UW students fight for fossil fuel divestment

Students say it's time for the state's biggest research university to pull their money out of stocks or funds that invest in oil and gas companies. Can they convince the Board of Regents?
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Students say it's time for the state's biggest research university to pull their money out of stocks or funds that invest in oil and gas companies. Can they convince the Board of Regents?

Students on more than 300 campuses across the U.S. are behind a growing movement to get schools to drop stocks in oil, gas, coal and tar sands from their investment portfolios. Among them are students at the University of Washington, who rallied at the University’s Board of Regents meeting last Thursday to draw attention to the issue.

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If the Board of Regents agreed to fully divest the University of Washington's $2.3 billion portfolio, it would become the largest university in the nation to have done so so far. The University of Washington has stocks or holds them through mutual funds in Exxon, Chevron and Conoco Phillips among others.

Kyle Murphy, a senior in environmental studies and political science, says there was a lot of latent energy at the University of Washington to do something bigger about climate change. When the environmental group 350.org proposed its Fossil Free Campaign late last year and made a visit to Seattle, it became a vehicle for action, he says. Not only did the campaign inspire the City of Seattle to be one of the first to make a commitment to divest, it inspired students on campuses, including his own.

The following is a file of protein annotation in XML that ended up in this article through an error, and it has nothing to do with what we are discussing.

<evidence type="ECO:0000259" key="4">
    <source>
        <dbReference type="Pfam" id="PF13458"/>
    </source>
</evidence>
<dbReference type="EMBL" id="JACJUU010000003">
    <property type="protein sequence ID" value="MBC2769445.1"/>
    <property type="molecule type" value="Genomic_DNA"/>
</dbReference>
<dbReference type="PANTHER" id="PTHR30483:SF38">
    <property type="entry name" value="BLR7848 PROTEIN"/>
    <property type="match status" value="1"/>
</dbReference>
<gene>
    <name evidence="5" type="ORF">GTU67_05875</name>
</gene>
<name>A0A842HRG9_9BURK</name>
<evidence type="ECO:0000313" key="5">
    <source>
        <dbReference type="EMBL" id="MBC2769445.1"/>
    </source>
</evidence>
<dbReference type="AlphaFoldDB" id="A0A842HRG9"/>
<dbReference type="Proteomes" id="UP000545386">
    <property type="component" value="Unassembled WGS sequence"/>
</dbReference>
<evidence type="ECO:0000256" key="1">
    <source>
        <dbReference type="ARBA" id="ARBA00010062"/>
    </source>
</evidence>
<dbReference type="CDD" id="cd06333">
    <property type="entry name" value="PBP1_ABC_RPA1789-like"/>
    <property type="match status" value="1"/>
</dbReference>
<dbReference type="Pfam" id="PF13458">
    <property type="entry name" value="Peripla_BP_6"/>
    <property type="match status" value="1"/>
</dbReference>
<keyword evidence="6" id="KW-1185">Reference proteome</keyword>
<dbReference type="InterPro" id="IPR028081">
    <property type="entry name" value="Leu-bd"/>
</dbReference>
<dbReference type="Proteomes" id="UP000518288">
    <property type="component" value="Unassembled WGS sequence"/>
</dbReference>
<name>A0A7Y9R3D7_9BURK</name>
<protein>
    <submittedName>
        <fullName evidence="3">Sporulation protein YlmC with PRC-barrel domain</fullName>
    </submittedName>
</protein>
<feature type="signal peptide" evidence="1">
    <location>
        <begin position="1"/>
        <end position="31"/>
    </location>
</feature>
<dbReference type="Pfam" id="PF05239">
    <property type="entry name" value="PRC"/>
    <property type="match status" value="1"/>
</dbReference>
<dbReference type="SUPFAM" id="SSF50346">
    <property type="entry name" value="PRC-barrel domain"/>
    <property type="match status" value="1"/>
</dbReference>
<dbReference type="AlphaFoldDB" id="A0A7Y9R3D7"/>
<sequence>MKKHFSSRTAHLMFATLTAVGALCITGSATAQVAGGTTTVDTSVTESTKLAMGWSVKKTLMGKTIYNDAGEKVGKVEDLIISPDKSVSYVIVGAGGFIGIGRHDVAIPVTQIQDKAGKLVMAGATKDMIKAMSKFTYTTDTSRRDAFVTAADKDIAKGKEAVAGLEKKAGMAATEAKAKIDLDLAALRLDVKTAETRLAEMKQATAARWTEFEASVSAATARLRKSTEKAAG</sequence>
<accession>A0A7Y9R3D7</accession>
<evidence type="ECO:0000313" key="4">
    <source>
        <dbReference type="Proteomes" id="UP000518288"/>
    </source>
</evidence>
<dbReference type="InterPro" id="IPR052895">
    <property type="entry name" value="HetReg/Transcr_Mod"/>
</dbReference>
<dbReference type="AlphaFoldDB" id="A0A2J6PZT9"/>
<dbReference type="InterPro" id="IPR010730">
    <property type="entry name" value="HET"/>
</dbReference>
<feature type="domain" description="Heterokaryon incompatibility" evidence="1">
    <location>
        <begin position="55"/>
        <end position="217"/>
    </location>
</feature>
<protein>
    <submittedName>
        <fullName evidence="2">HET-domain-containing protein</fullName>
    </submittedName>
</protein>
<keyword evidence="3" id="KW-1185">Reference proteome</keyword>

“The fossil fuel industry has been outspending environmentalists 8 to 1," he explains. "It’s no surprise things can’t get done in an environment like that.”

Only a handful of colleges have opted to divest so far nationwide, but that doesn’t discourage Murphy. ”This movement is still growing, and if you compare it to South Africa and apartheid, that movement went on for 7 or 8 years on campuses before divestment occurred," he says. "We’re well well ahead of that.”

Murphy says the goal of the divestment campaign is to damage the reputation of the fossil fuel industry. It's been a slow process, but it's a movement that's picking up speed. It has taken months of meetings with like-minded students just to figure out what divestment is about, says Murphy, but just last week, the campaign received the endorsement of the student governing body, the Associated Students of the University of Washington. They’ve also held meetings with the treasury office to discuss alternative investments and they presented a formal proposal to the Board of Regents before its meeting on June 13th.